Not going to go through every pre-report estimate, but instead focus on the few which could grab attention. Corn quarterly stocks as of Dec 1 are seen at 12.431bbu which would be above last year’s 12.386bbu. Production and feed demand will drive this number, with the national average yield and production seen basically unchanged from the November report at 175.4bpa and 14.579bbu. Feed demand should have been above year ago values given the larger pig, poultry and cattle numbers in the US. Wheat stocks as of Dec 1 are seen at 1.849bbu vs. 2.077bbu a year ago, with particular interest in the HRS stocks given the mixed emotions about the size of the crop and the amount of old crop which moved prior to harvest. A swift revision in either direction could really move the spring wheat market. Soybean stocks are seen at 3.181bbu vs. 2.898bbu a year ago, and have upside risk given the poor Q1 export program. Production is seen mostly unchanged from November, although some analysts are expecting the production number to move lower after doing so in November. The only commodity expecting to see a noticeable revision to ending stocks would be soybeans with analysts expecting that to jump up to 472mbu vs. 445mbu in December thanks to the struggling export program as of late.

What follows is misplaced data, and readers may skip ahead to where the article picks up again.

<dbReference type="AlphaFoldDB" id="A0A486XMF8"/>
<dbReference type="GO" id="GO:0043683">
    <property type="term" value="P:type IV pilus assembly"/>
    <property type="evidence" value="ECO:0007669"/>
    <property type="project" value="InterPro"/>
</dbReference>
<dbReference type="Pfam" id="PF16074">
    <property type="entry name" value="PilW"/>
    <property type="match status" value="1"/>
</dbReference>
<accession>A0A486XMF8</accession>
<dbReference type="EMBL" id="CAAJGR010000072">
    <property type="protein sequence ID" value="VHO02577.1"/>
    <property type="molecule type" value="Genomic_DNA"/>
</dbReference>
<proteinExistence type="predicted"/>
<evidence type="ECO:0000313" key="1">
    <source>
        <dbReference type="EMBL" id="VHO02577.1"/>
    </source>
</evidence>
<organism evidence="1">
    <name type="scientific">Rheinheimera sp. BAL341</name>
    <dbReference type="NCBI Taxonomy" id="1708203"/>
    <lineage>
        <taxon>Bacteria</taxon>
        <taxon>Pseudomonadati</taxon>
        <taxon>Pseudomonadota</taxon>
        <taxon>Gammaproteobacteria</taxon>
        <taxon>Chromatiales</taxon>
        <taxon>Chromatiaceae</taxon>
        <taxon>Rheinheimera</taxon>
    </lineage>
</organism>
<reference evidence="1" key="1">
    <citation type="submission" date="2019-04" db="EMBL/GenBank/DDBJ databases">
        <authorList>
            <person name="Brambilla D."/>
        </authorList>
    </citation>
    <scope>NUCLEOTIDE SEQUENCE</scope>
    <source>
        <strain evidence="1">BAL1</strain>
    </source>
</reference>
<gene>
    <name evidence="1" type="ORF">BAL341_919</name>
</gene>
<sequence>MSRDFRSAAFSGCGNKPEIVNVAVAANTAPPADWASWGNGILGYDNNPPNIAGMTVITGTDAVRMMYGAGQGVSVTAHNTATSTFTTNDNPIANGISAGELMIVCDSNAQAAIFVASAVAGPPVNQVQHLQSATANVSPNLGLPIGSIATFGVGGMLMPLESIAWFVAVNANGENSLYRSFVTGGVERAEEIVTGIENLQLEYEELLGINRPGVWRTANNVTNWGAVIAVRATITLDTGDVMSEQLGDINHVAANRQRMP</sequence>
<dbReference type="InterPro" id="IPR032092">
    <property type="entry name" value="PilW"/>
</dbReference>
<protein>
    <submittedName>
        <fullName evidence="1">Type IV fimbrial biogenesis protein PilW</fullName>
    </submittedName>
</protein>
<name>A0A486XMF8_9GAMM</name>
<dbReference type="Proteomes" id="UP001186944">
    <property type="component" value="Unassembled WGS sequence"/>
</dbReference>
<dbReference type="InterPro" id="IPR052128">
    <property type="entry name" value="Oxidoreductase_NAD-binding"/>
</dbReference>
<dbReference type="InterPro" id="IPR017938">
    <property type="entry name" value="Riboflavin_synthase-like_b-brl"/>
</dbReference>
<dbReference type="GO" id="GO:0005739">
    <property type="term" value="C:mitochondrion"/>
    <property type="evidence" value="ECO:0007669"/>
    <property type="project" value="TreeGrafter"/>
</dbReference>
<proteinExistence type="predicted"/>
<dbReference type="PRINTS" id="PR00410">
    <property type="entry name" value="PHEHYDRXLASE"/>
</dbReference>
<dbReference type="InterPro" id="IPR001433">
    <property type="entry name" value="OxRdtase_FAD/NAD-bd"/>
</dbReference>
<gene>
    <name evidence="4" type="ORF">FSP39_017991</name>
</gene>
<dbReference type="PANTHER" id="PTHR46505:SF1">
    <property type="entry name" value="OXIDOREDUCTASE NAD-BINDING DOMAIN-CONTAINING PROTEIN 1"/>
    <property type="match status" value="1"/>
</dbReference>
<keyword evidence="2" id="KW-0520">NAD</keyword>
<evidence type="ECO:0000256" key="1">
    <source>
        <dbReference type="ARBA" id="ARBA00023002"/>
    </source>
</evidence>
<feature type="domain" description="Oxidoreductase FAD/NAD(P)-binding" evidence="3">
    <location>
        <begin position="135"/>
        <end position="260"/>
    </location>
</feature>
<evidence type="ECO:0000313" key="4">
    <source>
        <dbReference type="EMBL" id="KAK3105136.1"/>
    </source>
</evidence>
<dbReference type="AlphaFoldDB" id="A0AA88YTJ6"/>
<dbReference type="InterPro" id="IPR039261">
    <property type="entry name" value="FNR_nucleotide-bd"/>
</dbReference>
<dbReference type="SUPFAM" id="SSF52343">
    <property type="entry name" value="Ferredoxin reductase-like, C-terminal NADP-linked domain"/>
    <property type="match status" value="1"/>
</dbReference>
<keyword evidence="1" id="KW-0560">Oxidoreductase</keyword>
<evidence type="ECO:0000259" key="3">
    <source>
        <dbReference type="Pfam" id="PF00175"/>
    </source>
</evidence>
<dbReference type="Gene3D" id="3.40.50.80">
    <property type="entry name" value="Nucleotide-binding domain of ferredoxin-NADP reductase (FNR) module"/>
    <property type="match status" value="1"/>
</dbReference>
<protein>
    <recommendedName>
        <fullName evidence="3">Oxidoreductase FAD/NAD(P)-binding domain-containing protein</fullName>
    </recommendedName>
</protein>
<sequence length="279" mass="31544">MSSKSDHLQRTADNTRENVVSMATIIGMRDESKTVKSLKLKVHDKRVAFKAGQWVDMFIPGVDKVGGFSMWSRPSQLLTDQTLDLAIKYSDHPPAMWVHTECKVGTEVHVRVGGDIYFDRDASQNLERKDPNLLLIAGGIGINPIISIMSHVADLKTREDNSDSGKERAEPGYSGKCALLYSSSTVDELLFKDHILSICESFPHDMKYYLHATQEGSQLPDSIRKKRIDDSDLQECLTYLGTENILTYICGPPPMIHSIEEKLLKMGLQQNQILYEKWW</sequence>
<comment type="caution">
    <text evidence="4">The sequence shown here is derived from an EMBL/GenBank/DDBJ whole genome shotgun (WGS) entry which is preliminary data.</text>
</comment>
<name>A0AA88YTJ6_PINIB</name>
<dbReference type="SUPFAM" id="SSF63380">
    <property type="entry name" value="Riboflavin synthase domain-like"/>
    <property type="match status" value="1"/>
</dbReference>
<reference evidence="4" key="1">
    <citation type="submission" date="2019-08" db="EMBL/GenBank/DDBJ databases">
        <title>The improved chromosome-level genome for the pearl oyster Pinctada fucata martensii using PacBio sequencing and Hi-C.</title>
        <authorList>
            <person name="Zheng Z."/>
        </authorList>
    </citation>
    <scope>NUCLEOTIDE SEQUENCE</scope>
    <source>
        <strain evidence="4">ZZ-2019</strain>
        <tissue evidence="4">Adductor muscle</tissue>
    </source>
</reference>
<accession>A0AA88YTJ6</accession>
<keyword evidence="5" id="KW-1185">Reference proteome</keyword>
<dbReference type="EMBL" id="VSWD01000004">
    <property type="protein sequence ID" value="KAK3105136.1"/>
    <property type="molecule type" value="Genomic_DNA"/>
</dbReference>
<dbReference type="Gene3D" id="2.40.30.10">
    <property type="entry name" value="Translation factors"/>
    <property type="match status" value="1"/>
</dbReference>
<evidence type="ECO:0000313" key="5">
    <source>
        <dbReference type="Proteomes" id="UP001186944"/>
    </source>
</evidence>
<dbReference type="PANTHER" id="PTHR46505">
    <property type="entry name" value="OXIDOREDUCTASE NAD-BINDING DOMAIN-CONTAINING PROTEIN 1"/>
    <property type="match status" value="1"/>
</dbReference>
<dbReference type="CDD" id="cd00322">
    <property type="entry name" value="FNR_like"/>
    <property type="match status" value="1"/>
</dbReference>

Of particular interest to us is the winter wheat seedings report which is expected to come in at 31.307 million acres vs. 32.696 million in 2017. This would include 22.327 million HRW acres vs. 23.426 million last year, 5.555 million SRW acres vs. 5.733 million last year and 3.435 million White Winter acres vs. 3.537 million last year. If HRW acres come in at the average trade estimate, it would reflect a 6.25% drop from the year before, and be the lowest since 1909. Plugging those acres into our balance sheet with a 40bpa yield (39.4bpa 5-yr average), with a harvested percentage of 78.8% (77.9% 5-yr), it gives us production of 703mbu for total supplies of 1.179bbu. We have demand unchanged from 17/18 at 875mbu, which gives us a carryout of 304mbu and a stocks/use of 34.71% vs. 470mbu and 53.71% in 17/18, respectively. Numbers close to the aforementioned should be supportive, and anything under 300mbu should be especially supportive to cash and spreads.
Bottom Line: Not worth analyzing much else until we get the numbers out later this morning. The data today needs to be kept in context as unless truly earth-shattering numbers are released, it isn’t likely to change the overall narrative. Corn and soybean calendar spreads are still hitting contract lows, are export sales programs are behind schedule, and US wheat remains overpriced into many major importers. South American crops are stable to moving higher, but USD weakness and other commodity markets rallying are supportive. More at 11:00.
Good Luck Today.